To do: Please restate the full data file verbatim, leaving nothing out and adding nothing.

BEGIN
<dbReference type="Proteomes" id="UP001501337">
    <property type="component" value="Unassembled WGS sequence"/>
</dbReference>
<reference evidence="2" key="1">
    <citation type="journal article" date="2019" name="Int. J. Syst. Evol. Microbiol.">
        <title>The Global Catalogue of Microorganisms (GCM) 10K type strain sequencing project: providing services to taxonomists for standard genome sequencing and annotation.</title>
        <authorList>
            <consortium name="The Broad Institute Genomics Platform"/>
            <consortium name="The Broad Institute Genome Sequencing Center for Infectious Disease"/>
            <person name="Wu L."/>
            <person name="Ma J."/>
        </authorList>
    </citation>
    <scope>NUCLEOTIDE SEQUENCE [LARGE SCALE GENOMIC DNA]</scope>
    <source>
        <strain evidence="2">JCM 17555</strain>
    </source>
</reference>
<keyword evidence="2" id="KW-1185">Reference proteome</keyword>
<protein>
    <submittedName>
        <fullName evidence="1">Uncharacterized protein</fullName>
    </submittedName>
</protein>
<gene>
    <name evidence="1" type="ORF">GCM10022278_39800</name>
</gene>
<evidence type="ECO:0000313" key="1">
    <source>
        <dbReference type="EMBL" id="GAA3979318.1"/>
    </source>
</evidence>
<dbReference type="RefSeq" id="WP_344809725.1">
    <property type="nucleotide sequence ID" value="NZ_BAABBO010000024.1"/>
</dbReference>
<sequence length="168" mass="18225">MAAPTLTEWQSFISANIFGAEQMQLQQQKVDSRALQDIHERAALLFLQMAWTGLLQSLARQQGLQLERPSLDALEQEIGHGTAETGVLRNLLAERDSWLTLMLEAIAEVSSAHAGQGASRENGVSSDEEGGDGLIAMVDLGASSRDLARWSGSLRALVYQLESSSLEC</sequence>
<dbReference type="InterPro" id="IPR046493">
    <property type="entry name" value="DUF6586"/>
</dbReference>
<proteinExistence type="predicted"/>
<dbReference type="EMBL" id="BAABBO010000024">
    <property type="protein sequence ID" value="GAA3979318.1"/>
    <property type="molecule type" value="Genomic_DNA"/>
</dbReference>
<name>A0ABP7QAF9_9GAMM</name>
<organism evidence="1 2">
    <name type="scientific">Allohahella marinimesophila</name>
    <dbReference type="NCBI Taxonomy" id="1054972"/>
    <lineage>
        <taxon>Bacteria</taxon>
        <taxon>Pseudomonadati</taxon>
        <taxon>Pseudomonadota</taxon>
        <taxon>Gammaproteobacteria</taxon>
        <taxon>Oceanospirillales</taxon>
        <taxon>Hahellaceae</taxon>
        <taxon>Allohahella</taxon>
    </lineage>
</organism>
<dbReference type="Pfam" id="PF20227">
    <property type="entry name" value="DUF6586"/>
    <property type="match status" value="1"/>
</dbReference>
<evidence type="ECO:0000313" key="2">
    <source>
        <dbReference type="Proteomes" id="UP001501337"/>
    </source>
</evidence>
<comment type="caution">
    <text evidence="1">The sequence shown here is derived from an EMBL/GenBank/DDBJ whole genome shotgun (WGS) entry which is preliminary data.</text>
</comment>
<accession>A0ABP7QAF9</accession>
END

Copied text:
<dbReference type="Proteomes" id="UP001501337">
    <property type="component" value="Unassembled WGS sequence"/>
</dbReference>
<reference evidence="2" key="1">
    <citation type="journal article" date="2019" name="Int. J. Syst. Evol. Microbiol.">
        <title>The Global Catalogue of Microorganisms (GCM) 10K type strain sequencing project: providing services to taxonomists for standard genome sequencing and annotation.</title>
        <authorList>
            <consortium name="The Broad Institute Genomics Platform"/>
            <consortium name="The Broad Institute Genome Sequencing Center for Infectious Disease"/>
            <person name="Wu L."/>
            <person name="Ma J."/>
        </authorList>
    </citation>
    <scope>NUCLEOTIDE SEQUENCE [LARGE SCALE GENOMIC DNA]</scope>
    <source>
        <strain evidence="2">JCM 17555</strain>
    </source>
</reference>
<keyword evidence="2" id="KW-1185">Reference proteome</keyword>
<protein>
    <submittedName>
        <fullName evidence="1">Uncharacterized protein</fullName>
    </submittedName>
</protein>
<gene>
    <name evidence="1" type="ORF">GCM10022278_39800</name>
</gene>
<evidence type="ECO:0000313" key="1">
    <source>
        <dbReference type="EMBL" id="GAA3979318.1"/>
    </source>
</evidence>
<dbReference type="RefSeq" id="WP_344809725.1">
    <property type="nucleotide sequence ID" value="NZ_BAABBO010000024.1"/>
</dbReference>
<sequence length="168" mass="18225">MAAPTLTEWQSFISANIFGAEQMQLQQQKVDSRALQDIHERAALLFLQMAWTGLLQSLARQQGLQLERPSLDALEQEIGHGTAETGVLRNLLAERDSWLTLMLEAIAEVSSAHAGQGASRENGVSSDEEGGDGLIAMVDLGASSRDLARWSGSLRALVYQLESSSLEC</sequence>
<dbReference type="InterPro" id="IPR046493">
    <property type="entry name" value="DUF6586"/>
</dbReference>
<proteinExistence type="predicted"/>
<dbReference type="EMBL" id="BAABBO010000024">
    <property type="protein sequence ID" value="GAA3979318.1"/>
    <property type="molecule type" value="Genomic_DNA"/>
</dbReference>
<name>A0ABP7QAF9_9GAMM</name>
<organism evidence="1 2">
    <name type="scientific">Allohahella marinimesophila</name>
    <dbReference type="NCBI Taxonomy" id="1054972"/>
    <lineage>
        <taxon>Bacteria</taxon>
        <taxon>Pseudomonadati</taxon>
        <taxon>Pseudomonadota</taxon>
        <taxon>Gammaproteobacteria</taxon>
        <taxon>Oceanospirillales</taxon>
        <taxon>Hahellaceae</taxon>
        <taxon>Allohahella</taxon>
    </lineage>
</organism>
<dbReference type="Pfam" id="PF20227">
    <property type="entry name" value="DUF6586"/>
    <property type="match status" value="1"/>
</dbReference>
<evidence type="ECO:0000313" key="2">
    <source>
        <dbReference type="Proteomes" id="UP001501337"/>
    </source>
</evidence>
<comment type="caution">
    <text evidence="1">The sequence shown here is derived from an EMBL/GenBank/DDBJ whole genome shotgun (WGS) entry which is preliminary data.</text>
</comment>
<accession>A0ABP7QAF9</accession>